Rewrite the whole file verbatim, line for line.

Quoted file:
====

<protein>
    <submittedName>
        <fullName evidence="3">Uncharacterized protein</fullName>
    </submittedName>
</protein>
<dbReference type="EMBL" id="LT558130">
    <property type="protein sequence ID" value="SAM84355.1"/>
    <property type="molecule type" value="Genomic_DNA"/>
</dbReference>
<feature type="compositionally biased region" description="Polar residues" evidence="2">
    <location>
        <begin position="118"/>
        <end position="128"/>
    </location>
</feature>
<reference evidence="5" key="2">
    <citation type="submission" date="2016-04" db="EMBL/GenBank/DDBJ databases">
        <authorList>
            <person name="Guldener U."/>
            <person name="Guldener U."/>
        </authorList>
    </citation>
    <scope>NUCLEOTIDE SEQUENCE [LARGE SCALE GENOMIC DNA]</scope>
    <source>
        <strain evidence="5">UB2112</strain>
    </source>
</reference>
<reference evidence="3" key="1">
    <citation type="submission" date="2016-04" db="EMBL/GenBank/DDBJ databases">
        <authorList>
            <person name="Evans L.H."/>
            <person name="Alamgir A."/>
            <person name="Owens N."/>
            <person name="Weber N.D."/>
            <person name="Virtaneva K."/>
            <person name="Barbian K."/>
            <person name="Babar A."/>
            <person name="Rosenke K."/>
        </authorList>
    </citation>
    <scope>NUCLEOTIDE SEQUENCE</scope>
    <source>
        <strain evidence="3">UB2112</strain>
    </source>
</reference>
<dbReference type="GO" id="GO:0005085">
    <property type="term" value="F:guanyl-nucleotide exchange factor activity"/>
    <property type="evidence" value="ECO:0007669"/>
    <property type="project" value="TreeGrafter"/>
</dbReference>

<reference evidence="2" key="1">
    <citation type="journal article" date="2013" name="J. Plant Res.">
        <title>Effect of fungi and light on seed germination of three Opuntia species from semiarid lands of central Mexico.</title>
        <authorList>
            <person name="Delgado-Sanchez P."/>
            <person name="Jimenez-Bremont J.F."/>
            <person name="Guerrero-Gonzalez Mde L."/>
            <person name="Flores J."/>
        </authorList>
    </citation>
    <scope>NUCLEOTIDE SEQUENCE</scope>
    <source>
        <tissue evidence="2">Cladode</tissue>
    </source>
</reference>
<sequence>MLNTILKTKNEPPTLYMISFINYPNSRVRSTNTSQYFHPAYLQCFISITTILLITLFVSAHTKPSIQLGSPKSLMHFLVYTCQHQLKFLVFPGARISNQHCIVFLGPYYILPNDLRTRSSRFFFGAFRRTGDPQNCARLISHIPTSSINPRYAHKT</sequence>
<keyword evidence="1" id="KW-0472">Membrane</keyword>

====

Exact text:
<protein>
    <submittedName>
        <fullName evidence="3">Uncharacterized protein</fullName>
    </submittedName>
</protein>
<dbReference type="EMBL" id="LT558130">
    <property type="protein sequence ID" value="SAM84355.1"/>
    <property type="molecule type" value="Genomic_DNA"/>
</dbReference>
<feature type="compositionally biased region" description="Polar residues" evidence="2">
    <location>
        <begin position="118"/>
        <end position="128"/>
    </location>
</feature>
<reference evidence="5" key="2">
    <citation type="submission" date="2016-04" db="EMBL/GenBank/DDBJ databases">
        <authorList>
            <person name="Guldener U."/>
            <person name="Guldener U."/>
        </authorList>
    </citation>
    <scope>NUCLEOTIDE SEQUENCE [LARGE SCALE GENOMIC DNA]</scope>
    <source>
        <strain evidence="5">UB2112</strain>
    </source>
</reference>
<reference evidence="3" key="1">
    <citation type="submission" date="2016-04" db="EMBL/GenBank/DDBJ databases">
        <authorList>
            <person name="Evans L.H."/>
            <person name="Alamgir A."/>
            <person name="Owens N."/>
            <person name="Weber N.D."/>
            <person name="Virtaneva K."/>
            <person name="Barbian K."/>
            <person name="Babar A."/>
            <person name="Rosenke K."/>
        </authorList>
    </citation>
    <scope>NUCLEOTIDE SEQUENCE</scope>
    <source>
        <strain evidence="3">UB2112</strain>
    </source>
</reference>
<dbReference type="GO" id="GO:0005085">
    <property type="term" value="F:guanyl-nucleotide exchange factor activity"/>
    <property type="evidence" value="ECO:0007669"/>
    <property type="project" value="TreeGrafter"/>
</dbReference>

<reference evidence="2" key="1">
    <citation type="journal article" date="2013" name="J. Plant Res.">
        <title>Effect of fungi and light on seed germination of three Opuntia species from semiarid lands of central Mexico.</title>
        <authorList>
            <person name="Delgado-Sanchez P."/>
            <person name="Jimenez-Bremont J.F."/>
            <person name="Guerrero-Gonzalez Mde L."/>
            <person name="Flores J."/>
        </authorList>
    </citation>
    <scope>NUCLEOTIDE SEQUENCE</scope>
    <source>
        <tissue evidence="2">Cladode</tissue>
    </source>
</reference>
<sequence>MLNTILKTKNEPPTLYMISFINYPNSRVRSTNTSQYFHPAYLQCFISITTILLITLFVSAHTKPSIQLGSPKSLMHFLVYTCQHQLKFLVFPGARISNQHCIVFLGPYYILPNDLRTRSSRFFFGAFRRTGDPQNCARLISHIPTSSINPRYAHKT</sequence>
<keyword evidence="1" id="KW-0472">Membrane</keyword>